Haiti: Five Facts and One Appeal / Restorative Powers

What role did the United States play in setting the stage for
the current crisis in Haiti? Reporting for the Dominion,
Anthony Fenton and Dru Oja Jay accuse the Bush administration of
covertly planning to bring about Haitian regime change, asserting
the economic and humanitarian disaster facing Haiti is
not the product of some unfortunate circumstance, but the
direct result of policies carried out by our governments.’
Writing for TNR online, Adam B. Kushner highlights the
irony of an American administration that now shuns the same
president it helped restore to power back in 1994. Conceding that
‘Aristide may have been a thug, and Haiti may now be better off
without him,’ Kushner cites the importance of American support for
democratically elected officials to Latin American governments
historically plagued by military coups. ‘No one talks much about
the success of the message President Clinton sent to Latin America
by ousting the Haitian junta… but consider that between 1960 and
1990, there were 44 successful military coups in Latin America;
since Haiti’s invasion in 1994, there have been almost none’.

Fenton and Oja Jay suggest that Aristide’s forced resignation is
a coup masquerading as the will of the people, designed by American
officials intent on ousting an unfavorable leader. They argue that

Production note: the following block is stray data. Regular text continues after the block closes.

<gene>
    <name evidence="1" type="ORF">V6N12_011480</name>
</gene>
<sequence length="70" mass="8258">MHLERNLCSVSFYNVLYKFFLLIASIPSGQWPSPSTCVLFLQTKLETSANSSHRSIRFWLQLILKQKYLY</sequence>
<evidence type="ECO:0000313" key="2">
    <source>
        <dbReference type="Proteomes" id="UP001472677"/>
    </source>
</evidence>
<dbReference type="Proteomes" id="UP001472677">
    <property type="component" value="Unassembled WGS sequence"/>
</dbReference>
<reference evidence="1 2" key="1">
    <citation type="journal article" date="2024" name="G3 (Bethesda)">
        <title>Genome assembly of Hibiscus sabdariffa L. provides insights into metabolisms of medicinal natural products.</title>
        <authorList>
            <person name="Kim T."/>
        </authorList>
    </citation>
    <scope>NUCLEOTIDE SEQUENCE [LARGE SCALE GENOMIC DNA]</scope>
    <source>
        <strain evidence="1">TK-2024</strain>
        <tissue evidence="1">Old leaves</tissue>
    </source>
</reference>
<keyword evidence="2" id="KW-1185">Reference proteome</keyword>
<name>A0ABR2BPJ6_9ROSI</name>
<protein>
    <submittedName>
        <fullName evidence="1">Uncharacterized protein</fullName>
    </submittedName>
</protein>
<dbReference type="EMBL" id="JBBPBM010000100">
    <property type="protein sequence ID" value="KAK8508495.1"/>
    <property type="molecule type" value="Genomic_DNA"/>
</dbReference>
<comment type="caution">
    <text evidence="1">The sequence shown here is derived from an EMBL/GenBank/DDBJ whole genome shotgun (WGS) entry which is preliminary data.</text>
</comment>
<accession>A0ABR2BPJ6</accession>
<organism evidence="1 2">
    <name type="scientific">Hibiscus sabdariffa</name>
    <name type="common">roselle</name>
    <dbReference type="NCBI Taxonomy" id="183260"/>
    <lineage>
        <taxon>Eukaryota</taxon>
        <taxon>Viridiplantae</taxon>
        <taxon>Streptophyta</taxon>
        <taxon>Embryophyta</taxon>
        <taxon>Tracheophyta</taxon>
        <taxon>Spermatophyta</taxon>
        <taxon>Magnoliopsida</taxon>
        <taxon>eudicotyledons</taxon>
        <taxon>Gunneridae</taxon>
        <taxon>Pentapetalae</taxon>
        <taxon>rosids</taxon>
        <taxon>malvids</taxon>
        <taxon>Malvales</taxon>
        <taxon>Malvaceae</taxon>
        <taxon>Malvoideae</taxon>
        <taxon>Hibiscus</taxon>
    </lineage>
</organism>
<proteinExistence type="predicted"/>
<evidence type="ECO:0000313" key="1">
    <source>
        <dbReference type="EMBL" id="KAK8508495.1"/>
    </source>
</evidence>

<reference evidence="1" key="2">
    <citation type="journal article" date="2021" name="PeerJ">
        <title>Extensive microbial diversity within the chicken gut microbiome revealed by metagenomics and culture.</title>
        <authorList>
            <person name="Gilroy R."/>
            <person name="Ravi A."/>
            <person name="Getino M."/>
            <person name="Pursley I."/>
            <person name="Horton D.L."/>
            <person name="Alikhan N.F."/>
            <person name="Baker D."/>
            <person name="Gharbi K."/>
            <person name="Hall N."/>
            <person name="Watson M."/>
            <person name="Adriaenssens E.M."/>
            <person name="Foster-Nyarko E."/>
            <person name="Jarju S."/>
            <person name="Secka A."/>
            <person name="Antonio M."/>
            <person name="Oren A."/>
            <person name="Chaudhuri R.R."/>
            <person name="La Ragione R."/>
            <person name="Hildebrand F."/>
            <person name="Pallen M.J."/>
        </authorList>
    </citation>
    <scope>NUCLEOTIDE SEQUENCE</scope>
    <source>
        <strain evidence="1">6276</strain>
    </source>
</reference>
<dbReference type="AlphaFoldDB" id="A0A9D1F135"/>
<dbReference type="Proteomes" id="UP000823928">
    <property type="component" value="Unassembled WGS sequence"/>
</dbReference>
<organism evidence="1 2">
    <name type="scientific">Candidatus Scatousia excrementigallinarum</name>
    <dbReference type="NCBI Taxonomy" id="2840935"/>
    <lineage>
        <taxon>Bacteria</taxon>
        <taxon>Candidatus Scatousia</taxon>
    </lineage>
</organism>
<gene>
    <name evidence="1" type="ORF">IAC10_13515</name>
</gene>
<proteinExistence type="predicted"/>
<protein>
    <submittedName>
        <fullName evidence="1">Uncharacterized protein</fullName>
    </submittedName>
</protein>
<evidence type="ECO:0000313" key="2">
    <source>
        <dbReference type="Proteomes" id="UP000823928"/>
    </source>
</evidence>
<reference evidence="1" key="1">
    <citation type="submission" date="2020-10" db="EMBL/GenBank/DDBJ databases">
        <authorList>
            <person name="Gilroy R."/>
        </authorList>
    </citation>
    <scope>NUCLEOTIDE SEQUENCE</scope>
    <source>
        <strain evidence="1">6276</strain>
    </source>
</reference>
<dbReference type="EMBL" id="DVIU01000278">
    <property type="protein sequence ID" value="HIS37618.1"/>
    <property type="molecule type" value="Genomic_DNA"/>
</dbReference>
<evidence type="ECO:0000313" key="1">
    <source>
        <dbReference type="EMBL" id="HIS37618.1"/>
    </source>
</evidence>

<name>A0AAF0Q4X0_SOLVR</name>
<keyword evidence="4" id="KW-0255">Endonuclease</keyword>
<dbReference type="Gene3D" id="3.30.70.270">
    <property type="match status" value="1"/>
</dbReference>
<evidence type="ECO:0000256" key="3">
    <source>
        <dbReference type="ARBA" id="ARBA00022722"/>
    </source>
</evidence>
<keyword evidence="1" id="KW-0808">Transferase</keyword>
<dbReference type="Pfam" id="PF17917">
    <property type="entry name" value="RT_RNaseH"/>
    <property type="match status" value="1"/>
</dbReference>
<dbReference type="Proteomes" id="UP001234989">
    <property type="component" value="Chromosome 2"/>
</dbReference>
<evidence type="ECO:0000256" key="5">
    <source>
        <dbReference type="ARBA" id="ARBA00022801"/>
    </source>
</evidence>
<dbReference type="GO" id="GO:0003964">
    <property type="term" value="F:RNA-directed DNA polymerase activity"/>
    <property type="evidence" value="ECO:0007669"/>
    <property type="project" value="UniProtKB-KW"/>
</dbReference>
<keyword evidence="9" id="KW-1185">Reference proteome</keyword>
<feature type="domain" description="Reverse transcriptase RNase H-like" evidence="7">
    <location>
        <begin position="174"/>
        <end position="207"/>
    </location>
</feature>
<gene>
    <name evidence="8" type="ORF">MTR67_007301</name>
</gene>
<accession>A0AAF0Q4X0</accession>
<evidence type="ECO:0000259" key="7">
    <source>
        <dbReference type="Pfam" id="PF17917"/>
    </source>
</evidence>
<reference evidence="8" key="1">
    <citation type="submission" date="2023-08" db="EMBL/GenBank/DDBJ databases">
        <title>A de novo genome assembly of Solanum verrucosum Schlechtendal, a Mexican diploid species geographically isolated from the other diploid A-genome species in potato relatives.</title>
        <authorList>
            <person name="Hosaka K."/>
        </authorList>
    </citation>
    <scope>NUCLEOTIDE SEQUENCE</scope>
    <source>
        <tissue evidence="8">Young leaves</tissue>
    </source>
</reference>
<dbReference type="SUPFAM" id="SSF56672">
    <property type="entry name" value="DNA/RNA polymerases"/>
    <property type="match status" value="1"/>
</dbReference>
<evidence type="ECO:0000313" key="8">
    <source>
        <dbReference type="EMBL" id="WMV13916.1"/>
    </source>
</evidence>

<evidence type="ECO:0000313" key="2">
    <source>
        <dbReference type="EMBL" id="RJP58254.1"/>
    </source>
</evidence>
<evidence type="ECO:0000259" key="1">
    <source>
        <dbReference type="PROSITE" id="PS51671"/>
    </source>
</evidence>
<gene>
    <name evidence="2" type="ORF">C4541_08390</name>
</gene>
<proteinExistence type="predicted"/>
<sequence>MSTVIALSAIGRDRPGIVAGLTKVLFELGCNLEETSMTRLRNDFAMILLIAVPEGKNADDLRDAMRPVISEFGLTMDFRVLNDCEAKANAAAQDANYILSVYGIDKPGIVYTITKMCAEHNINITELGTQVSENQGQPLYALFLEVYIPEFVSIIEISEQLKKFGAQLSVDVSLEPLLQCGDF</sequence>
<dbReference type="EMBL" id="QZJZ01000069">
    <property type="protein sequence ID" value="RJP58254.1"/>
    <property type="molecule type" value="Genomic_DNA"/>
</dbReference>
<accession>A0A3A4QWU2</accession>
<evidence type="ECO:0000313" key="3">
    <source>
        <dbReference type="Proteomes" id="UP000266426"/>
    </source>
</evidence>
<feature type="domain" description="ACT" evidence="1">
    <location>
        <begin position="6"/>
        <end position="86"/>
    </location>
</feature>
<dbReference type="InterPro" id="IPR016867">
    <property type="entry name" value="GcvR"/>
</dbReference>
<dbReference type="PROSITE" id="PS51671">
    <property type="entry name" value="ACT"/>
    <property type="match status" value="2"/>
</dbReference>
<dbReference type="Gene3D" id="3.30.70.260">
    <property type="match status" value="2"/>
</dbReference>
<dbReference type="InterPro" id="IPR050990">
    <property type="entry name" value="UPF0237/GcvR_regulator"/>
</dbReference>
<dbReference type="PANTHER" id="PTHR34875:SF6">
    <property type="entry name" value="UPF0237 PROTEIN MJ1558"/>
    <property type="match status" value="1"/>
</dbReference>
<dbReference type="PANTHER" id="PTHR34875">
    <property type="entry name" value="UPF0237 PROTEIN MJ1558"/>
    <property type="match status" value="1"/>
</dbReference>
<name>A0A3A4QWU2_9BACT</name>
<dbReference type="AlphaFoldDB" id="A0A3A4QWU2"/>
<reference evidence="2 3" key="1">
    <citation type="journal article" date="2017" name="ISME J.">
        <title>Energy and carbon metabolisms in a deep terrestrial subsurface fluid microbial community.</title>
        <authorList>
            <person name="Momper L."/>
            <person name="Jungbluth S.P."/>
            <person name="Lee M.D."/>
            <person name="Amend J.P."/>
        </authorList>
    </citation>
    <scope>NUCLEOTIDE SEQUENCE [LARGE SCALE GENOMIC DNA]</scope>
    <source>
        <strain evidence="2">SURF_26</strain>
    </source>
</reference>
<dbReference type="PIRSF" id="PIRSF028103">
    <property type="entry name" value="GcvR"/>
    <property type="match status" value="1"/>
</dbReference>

the US policy of withholding desperately needed economic aid and
intervening to block previously approved Interamerican Development
Bank and World Bank loans was designed to create a Haiti ripe for
social upheaval. They accuse the US government of financially
backing the Haitian opposition, to the tune of $70 million, between
1994 and 2002. They blame mainstream media for spreading ‘blatant
disinformation’ intended to demonize Aristide as a tyrant so that
‘the bleeding of the Haitian economy can be falsely attributed to
Aristide’s failure as a leader.’ And finally, they appeal to the
American people ‘as those in whose names this state of affairs was
created,’ to bring an end to further bloodshed by contacting
elected representatives and demanding that the US stand up for
democracy in Haiti.
Eliza Thomas

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